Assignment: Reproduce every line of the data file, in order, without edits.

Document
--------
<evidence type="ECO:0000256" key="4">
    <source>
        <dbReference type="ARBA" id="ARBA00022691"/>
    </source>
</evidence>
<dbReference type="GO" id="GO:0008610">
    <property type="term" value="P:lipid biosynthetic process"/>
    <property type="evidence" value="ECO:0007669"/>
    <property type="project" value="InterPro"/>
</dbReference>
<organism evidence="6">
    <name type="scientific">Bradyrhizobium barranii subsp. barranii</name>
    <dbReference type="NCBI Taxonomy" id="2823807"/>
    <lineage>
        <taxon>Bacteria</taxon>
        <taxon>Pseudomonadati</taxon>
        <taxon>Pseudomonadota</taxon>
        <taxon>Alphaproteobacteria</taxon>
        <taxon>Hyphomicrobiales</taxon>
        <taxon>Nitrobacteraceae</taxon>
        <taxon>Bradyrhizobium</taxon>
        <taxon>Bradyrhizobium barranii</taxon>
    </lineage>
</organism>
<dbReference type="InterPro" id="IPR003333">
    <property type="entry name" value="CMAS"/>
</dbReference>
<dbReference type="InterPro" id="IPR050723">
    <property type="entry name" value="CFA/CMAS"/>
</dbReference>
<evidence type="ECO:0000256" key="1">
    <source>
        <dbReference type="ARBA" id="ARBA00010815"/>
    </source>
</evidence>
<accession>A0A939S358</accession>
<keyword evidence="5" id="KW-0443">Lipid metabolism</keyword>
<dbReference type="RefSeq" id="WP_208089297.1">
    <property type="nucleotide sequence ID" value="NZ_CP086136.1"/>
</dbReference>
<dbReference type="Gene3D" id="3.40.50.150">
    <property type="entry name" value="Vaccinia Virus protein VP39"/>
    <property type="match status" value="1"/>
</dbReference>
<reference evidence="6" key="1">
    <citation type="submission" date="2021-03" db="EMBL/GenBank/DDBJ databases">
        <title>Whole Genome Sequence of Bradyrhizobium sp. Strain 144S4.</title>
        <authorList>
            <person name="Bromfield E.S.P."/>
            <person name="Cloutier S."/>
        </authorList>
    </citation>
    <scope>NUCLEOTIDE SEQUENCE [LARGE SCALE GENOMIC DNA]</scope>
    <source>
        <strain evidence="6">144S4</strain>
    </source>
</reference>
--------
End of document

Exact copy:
<evidence type="ECO:0000256" key="4">
    <source>
        <dbReference type="ARBA" id="ARBA00022691"/>
    </source>
</evidence>
<dbReference type="GO" id="GO:0008610">
    <property type="term" value="P:lipid biosynthetic process"/>
    <property type="evidence" value="ECO:0007669"/>
    <property type="project" value="InterPro"/>
</dbReference>
<organism evidence="6">
    <name type="scientific">Bradyrhizobium barranii subsp. barranii</name>
    <dbReference type="NCBI Taxonomy" id="2823807"/>
    <lineage>
        <taxon>Bacteria</taxon>
        <taxon>Pseudomonadati</taxon>
        <taxon>Pseudomonadota</taxon>
        <taxon>Alphaproteobacteria</taxon>
        <taxon>Hyphomicrobiales</taxon>
        <taxon>Nitrobacteraceae</taxon>
        <taxon>Bradyrhizobium</taxon>
        <taxon>Bradyrhizobium barranii</taxon>
    </lineage>
</organism>
<dbReference type="InterPro" id="IPR003333">
    <property type="entry name" value="CMAS"/>
</dbReference>
<dbReference type="InterPro" id="IPR050723">
    <property type="entry name" value="CFA/CMAS"/>
</dbReference>
<evidence type="ECO:0000256" key="1">
    <source>
        <dbReference type="ARBA" id="ARBA00010815"/>
    </source>
</evidence>
<accession>A0A939S358</accession>
<keyword evidence="5" id="KW-0443">Lipid metabolism</keyword>
<dbReference type="RefSeq" id="WP_208089297.1">
    <property type="nucleotide sequence ID" value="NZ_CP086136.1"/>
</dbReference>
<dbReference type="Gene3D" id="3.40.50.150">
    <property type="entry name" value="Vaccinia Virus protein VP39"/>
    <property type="match status" value="1"/>
</dbReference>
<reference evidence="6" key="1">
    <citation type="submission" date="2021-03" db="EMBL/GenBank/DDBJ databases">
        <title>Whole Genome Sequence of Bradyrhizobium sp. Strain 144S4.</title>
        <authorList>
            <person name="Bromfield E.S.P."/>
            <person name="Cloutier S."/>
        </authorList>
    </citation>
    <scope>NUCLEOTIDE SEQUENCE [LARGE SCALE GENOMIC DNA]</scope>
    <source>
        <strain evidence="6">144S4</strain>
    </source>
</reference>